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The NHS in England has stepped up its data collection, a vital move towards a “fantastic reporting culture” aimed at improving patient safety.
Dr Mike Durkin told the Patient Safety Congress at the ICC in Birmingham that the service’s culture of gathering data “had not dimmed” and 100,000 reports had been collated in the past month.
“There is a lot to do and a lot of levels to do it at,” added Dr Durkin as he took part in a question and answer session on the first day of the Congress. “We have collected reports in and open but confidential nature.”
Dr Durkin signalled the NHS needs to further increase reporting from general practice “to increase our understanding of the problems surrounding patient safety”.
Alongside Dr Durkin taking questions on the theme of Looking forward – what’s shaping patient safety strategy, were Niall Dickson, chief executive and registrar of the General Medical Council; Jackie Smith, chief executive of the Nursing and Midwifery Council; Catherine Dixon, chief executive of the NHS Litigation Authority; and Peter Walsh, chief executive of Action Against Medical Accidents.
Outside the debating hall, Dr Durkin added: “Patient Safety Congress is a brilliant opportunity for the whole patient safety community to come together and reaffirm their commitment to delivering the safest possible care.
“We are determined to create a system that will be an exemplar of good practice in reducing avoidable harm.
“It must matter to everyone in healthcare that we do not walk past when we see a harmful, or potentially harmful, event.
“Information must be acted upon. I would expect organisations to be fully scrutinising their patient safety incidents. Organisations seeing relatively few incidents need to ask themselves if they really are getting the full picture of what is going on.”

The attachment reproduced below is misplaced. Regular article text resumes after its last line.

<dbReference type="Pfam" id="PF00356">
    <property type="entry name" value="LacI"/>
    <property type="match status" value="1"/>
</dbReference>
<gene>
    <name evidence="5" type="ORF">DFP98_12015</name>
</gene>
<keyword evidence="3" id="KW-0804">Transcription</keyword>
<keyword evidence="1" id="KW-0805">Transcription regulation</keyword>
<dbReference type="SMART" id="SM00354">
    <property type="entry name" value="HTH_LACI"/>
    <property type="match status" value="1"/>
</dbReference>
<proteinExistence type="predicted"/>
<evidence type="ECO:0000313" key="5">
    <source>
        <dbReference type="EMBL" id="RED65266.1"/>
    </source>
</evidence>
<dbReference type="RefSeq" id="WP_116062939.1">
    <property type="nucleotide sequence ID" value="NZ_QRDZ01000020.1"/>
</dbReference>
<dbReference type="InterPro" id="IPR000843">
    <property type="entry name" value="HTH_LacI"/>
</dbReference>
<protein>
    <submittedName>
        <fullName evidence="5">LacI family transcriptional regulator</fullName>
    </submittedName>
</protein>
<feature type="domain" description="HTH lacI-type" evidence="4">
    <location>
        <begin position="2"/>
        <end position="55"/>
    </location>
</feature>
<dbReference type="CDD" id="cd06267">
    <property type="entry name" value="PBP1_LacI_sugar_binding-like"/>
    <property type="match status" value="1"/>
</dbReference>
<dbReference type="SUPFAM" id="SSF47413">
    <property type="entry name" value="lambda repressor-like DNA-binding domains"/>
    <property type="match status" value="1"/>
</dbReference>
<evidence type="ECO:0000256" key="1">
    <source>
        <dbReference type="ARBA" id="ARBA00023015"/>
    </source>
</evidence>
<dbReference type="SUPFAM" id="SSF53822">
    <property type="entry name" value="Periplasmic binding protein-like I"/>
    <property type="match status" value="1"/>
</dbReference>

He added: “We have put in place a number of initiatives to significantly reduce incidents of patient harm. Firstly, a three year strategy for nursing, midwifery and care staff will contribute to high quality, compassionate and excellent health and wellbeing outcomes for patients.
“Secondly, Professor Donald Berwick is chairing a National Advisory Group on the Safety of Patients in England. The group includes world-leading experts in all aspects of the culture and processes of minimising patient harm and will advise the NHS in England on how to prevent patients being harmed while receiving healthcare.
“Thirdly, Professor Sir Bruce Keogh is leading an investigation into fourteen hospitals that are persistent outliers on mortality indicators.
“The NHS sees one million people every 36 hours. The overwhelming majority of patients experience no harm and report a positive experience of their care. But we must focus on those who do not.”
During the question and answer session, Peter Walsh, of Action Against Medical Accidents, praised Professor Sir Bruce Keogh, the medical director of NHS England, saying: “I thought what Sir Bruce did about the Leeds situation was commendable. The principle of having a ‘no blame’ suspension was good.”
Catherine Dixon, chief executive of the NHS Litigation Authority, said: “We are looking at new ways of supporting the NHS and we have been actively encouraging openness and candour for a number of years.”
Dr Phil Hammond, GP and broadcaster, who hosted the session, said: “There are some great things going on in patient safety.”